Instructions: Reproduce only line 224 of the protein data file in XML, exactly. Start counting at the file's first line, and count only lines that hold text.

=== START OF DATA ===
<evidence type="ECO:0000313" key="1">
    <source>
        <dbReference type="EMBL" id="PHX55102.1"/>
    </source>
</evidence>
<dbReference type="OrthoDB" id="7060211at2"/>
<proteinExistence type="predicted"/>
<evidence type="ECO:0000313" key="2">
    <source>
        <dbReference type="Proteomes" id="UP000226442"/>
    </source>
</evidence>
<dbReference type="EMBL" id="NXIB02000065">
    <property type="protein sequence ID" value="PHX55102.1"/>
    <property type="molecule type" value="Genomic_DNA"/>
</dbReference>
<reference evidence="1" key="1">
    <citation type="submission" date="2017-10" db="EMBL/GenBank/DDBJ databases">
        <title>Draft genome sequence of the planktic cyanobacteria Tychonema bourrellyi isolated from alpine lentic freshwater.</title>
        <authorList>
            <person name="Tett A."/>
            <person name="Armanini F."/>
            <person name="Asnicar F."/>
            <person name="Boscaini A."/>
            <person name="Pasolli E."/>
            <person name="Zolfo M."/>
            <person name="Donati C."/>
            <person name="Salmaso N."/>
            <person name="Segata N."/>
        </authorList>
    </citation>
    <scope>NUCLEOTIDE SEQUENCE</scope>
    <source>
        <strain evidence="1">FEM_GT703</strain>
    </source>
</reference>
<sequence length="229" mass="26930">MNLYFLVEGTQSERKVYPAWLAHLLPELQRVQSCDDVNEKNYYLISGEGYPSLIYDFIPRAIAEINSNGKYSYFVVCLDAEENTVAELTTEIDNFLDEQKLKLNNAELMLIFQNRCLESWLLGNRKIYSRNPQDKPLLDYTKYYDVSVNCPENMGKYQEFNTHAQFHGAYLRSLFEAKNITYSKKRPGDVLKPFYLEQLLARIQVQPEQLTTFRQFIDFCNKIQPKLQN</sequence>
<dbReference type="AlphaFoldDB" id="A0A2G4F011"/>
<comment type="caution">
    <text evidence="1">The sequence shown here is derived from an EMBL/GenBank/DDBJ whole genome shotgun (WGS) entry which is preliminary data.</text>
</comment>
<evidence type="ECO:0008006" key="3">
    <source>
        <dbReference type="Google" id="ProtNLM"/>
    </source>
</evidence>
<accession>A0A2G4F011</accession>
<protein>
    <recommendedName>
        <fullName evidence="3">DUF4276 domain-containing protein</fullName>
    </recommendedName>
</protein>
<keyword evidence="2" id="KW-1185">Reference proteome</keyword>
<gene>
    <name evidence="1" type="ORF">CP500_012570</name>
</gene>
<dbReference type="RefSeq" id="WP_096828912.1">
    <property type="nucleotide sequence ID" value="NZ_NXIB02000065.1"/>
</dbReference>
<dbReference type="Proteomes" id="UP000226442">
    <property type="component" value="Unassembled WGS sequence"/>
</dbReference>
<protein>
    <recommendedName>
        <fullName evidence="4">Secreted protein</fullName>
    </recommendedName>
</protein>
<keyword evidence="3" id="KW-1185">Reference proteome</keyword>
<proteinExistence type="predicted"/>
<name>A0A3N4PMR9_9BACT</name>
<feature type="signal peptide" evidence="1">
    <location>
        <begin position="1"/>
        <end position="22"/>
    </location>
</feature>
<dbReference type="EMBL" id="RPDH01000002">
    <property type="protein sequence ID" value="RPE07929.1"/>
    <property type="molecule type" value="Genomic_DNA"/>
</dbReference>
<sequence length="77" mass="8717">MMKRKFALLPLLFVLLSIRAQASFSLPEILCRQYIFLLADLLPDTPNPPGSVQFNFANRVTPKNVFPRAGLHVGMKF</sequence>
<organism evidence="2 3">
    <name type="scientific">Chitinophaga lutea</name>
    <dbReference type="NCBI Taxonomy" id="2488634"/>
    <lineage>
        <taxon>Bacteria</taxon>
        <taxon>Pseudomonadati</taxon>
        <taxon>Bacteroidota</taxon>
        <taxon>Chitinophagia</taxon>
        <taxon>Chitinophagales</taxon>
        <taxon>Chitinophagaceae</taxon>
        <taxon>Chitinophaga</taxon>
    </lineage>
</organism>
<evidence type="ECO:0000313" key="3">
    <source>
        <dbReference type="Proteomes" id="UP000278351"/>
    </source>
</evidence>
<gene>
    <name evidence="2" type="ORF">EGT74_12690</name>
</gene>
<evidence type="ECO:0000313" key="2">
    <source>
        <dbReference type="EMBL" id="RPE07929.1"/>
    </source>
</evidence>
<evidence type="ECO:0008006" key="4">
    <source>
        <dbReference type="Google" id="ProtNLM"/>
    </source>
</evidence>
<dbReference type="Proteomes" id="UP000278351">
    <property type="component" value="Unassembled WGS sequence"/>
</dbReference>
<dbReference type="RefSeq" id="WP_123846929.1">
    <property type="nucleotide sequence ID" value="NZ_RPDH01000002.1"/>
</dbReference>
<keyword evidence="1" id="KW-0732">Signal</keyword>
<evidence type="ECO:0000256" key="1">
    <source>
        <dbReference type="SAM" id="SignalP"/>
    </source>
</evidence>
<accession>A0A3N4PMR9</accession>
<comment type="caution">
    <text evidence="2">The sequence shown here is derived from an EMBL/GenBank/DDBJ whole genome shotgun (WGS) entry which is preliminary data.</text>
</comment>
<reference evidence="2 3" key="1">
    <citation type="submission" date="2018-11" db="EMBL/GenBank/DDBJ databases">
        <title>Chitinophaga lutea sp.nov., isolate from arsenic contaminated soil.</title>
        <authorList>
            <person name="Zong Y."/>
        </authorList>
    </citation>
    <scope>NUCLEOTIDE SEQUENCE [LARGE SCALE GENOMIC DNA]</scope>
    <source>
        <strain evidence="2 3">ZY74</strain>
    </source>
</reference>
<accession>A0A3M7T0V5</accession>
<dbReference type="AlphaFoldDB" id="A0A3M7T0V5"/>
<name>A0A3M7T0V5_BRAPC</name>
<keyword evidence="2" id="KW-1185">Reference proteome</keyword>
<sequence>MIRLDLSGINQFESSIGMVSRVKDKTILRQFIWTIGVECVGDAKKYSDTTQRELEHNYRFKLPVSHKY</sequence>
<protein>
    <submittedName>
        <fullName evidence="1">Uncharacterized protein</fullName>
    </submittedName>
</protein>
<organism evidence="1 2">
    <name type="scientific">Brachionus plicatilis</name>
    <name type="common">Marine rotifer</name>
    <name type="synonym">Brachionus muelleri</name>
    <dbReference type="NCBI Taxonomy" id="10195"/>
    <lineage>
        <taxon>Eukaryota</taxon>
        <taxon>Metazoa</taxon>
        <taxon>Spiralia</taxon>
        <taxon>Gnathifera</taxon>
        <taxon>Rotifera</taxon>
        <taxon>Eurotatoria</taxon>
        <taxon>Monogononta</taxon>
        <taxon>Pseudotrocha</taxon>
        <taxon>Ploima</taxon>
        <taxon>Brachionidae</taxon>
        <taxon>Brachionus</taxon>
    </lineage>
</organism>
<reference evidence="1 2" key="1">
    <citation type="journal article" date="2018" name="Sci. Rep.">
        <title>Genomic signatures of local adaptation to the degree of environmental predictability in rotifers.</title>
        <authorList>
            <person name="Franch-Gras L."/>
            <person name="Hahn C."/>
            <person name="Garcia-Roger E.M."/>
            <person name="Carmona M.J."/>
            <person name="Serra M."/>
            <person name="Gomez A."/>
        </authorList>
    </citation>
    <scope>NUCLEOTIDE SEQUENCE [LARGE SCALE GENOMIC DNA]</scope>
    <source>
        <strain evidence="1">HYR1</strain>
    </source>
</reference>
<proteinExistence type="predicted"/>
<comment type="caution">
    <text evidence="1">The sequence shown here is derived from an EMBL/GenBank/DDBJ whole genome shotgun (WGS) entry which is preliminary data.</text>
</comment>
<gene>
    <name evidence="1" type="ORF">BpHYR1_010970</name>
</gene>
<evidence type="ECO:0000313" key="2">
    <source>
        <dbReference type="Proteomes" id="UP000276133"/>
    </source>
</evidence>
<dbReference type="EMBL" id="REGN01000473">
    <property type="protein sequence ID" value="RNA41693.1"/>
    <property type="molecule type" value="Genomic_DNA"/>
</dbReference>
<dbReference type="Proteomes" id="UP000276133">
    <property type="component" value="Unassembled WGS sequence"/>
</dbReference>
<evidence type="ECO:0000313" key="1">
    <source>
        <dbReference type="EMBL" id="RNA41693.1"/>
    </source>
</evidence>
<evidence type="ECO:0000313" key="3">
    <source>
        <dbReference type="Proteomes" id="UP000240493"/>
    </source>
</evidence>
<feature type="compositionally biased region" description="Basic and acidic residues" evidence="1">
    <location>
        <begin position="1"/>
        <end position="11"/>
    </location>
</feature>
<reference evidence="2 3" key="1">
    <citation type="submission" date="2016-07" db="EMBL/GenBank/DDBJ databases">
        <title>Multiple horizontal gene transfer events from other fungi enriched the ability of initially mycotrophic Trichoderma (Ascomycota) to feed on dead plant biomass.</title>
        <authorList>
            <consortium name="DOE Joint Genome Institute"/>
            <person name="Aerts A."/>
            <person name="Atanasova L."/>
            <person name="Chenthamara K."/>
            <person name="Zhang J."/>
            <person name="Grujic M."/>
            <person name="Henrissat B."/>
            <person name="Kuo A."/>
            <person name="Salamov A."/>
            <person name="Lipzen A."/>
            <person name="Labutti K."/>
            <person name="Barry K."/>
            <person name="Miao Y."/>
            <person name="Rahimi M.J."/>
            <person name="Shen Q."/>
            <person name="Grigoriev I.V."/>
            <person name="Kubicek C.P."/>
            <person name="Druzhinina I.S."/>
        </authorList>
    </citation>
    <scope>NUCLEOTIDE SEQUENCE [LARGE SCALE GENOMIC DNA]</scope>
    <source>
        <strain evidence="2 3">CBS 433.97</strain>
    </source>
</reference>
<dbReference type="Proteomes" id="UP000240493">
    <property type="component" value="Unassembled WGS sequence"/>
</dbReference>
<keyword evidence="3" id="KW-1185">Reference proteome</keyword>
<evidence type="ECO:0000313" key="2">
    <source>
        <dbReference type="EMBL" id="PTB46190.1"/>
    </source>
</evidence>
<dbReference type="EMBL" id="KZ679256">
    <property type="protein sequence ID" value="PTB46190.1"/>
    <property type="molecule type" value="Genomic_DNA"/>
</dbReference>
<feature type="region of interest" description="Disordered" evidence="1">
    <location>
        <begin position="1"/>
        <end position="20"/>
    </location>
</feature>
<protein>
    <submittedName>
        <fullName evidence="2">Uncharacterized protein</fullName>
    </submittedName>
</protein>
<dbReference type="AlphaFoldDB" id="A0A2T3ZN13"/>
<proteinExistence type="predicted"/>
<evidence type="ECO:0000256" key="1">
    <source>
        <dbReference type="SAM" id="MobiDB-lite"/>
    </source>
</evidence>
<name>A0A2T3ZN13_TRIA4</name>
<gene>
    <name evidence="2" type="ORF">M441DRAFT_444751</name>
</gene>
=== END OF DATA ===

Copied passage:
        <title>Multiple horizontal gene transfer events from other fungi enriched the ability of initially mycotrophic Trichoderma (Ascomycota) to feed on dead plant biomass.</title>